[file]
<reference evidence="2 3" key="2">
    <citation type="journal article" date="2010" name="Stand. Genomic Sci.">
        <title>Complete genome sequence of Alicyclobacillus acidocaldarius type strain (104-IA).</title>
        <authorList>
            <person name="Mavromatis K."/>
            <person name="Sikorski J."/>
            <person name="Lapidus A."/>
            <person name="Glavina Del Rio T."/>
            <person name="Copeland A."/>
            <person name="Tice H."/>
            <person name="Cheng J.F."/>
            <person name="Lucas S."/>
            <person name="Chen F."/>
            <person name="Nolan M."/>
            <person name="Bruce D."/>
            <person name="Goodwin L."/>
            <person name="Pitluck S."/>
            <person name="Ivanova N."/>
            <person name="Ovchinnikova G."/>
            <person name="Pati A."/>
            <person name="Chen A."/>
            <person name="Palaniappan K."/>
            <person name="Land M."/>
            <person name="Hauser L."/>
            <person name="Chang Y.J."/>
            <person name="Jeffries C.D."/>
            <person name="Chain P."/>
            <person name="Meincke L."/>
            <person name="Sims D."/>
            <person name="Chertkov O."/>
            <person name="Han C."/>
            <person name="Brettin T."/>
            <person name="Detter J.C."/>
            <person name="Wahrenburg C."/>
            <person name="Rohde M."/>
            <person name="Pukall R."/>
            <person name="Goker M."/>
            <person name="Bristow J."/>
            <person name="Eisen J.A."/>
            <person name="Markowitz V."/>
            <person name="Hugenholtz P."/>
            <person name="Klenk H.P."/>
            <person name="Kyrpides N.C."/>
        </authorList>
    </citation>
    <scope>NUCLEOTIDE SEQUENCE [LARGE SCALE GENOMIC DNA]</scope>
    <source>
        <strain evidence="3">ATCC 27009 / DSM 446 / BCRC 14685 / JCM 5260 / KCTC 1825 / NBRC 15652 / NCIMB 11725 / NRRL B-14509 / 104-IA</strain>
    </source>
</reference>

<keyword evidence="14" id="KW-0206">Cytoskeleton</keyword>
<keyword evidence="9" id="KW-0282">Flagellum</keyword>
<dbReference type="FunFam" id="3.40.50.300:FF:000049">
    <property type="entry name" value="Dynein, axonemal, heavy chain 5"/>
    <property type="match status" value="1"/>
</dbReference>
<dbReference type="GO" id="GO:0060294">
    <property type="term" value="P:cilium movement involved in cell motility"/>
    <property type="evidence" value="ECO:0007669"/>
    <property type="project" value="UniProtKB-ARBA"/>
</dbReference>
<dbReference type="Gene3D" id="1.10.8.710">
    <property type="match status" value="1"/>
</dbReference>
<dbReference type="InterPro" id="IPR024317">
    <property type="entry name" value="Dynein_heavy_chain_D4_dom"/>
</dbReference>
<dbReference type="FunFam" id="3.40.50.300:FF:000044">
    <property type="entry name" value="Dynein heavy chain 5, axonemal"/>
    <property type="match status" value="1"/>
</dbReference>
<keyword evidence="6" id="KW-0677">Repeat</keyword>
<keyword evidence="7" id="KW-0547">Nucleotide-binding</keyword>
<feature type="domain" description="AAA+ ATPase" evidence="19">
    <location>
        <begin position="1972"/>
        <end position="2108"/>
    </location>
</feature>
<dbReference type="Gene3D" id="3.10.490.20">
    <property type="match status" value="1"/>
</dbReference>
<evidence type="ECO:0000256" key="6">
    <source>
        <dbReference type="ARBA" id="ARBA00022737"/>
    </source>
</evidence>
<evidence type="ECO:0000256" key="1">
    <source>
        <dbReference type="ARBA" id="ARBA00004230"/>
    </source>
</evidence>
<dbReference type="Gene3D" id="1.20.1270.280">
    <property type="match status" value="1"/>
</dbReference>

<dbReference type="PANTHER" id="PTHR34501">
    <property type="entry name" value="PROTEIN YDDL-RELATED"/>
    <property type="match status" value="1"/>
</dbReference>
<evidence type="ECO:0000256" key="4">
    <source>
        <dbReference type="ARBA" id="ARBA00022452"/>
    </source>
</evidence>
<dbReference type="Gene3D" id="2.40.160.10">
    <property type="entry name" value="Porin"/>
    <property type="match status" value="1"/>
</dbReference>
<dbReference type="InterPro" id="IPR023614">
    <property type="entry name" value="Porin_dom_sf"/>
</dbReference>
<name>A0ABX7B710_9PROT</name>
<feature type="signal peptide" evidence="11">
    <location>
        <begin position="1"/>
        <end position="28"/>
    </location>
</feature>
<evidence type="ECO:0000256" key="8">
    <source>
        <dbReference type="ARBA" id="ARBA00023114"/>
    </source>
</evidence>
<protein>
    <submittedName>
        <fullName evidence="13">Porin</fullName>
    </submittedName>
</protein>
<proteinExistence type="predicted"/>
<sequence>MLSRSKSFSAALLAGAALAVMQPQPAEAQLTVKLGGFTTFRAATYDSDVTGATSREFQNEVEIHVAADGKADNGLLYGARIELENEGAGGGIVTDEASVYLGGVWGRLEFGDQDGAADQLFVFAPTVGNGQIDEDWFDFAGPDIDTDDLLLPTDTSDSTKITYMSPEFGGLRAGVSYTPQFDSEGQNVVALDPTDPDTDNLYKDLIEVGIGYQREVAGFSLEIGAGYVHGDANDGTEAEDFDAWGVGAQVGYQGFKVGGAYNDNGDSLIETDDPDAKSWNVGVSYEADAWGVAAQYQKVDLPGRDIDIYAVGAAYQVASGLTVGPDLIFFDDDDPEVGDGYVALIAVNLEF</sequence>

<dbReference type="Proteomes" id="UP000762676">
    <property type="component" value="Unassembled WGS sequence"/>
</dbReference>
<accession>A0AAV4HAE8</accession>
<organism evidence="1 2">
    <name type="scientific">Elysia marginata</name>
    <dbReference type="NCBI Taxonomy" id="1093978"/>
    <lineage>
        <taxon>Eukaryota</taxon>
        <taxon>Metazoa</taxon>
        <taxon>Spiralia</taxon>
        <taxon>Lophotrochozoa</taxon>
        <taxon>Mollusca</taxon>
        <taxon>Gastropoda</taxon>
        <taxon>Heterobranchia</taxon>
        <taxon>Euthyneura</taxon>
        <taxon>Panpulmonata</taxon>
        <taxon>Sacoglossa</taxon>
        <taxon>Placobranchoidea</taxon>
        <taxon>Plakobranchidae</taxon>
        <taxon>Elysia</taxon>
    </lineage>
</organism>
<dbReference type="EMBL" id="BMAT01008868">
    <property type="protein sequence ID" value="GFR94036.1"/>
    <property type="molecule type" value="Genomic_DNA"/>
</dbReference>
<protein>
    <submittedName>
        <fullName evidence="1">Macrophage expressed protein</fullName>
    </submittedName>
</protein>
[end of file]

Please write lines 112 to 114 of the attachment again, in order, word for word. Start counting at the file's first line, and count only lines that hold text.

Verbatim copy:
<name>A0ABX7B710_9PROT</name>
<feature type="signal peptide" evidence="11">
    <location>